My husband sometimes wears socks with sandals; it's usually when I'm not around to raise my eyebrows at him. He frequently leaves for work looking like a blind tailor dressed him that morning. He is hopelessly out of fashion. And he doesn't care. I admire my husband more than any person I know.

When I was in high school, a girl named Nanci came to school dressed in a green garbage bag. She cut a hole in the bottom and on the sides, put it over her head and belted it. She was short and could get away with it. People talked about it for weeks. They talked about her often; when she wore a safety pin in her ear instead of an earring, and when she dyed her hair pink. This was back in the 80's when such things were not common place. She didn't care about what people thought. I thought she was totally weird, but I did admire her daring.

I have always cared what people thought; to a fault; to the point where fear of what people think has kept me from doing many things I wanted to do. Perhaps some of us are hardwired that way. Perhaps I'm too proud; definitely a possibility. Maybe I'm an ego maniac; another possibility. Maybe it's because I was always the new kid and never seemed to fit in anywhere. At this point in my life, it should not be such an issue. One would think, anyway.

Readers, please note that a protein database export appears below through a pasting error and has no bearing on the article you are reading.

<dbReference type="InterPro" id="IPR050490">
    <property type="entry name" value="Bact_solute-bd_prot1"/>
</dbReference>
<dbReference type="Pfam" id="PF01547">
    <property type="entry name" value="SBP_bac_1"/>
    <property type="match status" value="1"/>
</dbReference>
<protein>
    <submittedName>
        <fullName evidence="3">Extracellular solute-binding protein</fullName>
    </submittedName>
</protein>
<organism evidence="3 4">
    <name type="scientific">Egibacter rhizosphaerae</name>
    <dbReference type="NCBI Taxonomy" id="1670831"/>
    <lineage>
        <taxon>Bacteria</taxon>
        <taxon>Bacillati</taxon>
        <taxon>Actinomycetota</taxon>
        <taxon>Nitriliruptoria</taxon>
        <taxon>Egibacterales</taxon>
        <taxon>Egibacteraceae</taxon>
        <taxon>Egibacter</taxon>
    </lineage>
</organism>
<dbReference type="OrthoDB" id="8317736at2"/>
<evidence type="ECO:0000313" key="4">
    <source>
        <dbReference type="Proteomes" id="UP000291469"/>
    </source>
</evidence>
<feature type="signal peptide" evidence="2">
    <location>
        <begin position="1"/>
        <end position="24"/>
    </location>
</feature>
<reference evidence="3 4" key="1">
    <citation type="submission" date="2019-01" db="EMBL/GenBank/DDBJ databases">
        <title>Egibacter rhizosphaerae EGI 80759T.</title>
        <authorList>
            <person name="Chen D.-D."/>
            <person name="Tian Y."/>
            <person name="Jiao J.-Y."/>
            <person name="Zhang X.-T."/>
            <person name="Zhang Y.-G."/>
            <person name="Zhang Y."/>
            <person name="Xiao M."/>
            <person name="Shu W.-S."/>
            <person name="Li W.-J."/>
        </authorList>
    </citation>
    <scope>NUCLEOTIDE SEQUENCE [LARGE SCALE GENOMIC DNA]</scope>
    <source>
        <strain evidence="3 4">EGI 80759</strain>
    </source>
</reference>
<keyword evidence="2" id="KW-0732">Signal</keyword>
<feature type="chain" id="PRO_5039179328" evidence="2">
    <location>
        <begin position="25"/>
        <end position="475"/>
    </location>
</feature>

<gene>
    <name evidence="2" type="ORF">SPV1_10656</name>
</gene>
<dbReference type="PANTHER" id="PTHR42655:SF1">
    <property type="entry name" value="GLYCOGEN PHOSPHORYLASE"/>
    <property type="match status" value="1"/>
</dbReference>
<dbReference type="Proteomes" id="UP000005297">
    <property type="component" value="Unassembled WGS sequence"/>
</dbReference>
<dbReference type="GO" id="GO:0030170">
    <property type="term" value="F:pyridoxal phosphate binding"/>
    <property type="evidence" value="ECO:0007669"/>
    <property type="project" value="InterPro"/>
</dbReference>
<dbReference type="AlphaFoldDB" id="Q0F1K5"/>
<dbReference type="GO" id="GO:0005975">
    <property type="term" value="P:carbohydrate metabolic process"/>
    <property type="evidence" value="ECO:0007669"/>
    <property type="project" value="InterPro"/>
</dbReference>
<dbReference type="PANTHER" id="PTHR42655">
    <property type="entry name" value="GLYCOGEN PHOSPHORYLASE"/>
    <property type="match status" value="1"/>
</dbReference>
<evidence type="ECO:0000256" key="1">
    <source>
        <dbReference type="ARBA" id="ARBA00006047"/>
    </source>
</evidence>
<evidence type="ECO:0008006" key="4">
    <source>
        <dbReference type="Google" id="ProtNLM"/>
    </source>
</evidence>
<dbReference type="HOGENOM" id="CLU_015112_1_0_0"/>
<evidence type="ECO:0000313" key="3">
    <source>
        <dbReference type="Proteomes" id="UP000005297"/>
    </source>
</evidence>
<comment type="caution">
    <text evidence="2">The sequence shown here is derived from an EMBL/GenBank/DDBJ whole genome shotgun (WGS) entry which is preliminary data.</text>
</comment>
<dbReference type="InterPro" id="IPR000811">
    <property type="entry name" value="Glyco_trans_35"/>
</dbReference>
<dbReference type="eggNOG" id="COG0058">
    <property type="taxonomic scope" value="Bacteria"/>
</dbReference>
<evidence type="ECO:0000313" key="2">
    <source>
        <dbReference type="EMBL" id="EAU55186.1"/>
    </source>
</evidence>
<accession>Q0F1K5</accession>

Blogging can easily lead us to care very much what other people think of us. And they are people with whom we have absolutely no personal connection. It is a very noble thing to say "I blog for myself." If that is the case, why put it out there for people to read? Why link my posts to social media?  If I want to write for myself, I don't need to put it online. Don't writers (even unprofessional ones) write to be read? I am pretty sure there are writers out there, instead of having a cache of blog posts online have boxes of notebooks somewhere in a closet. It is unfortunate that blogging puts me regularly at risk to care too much what people think.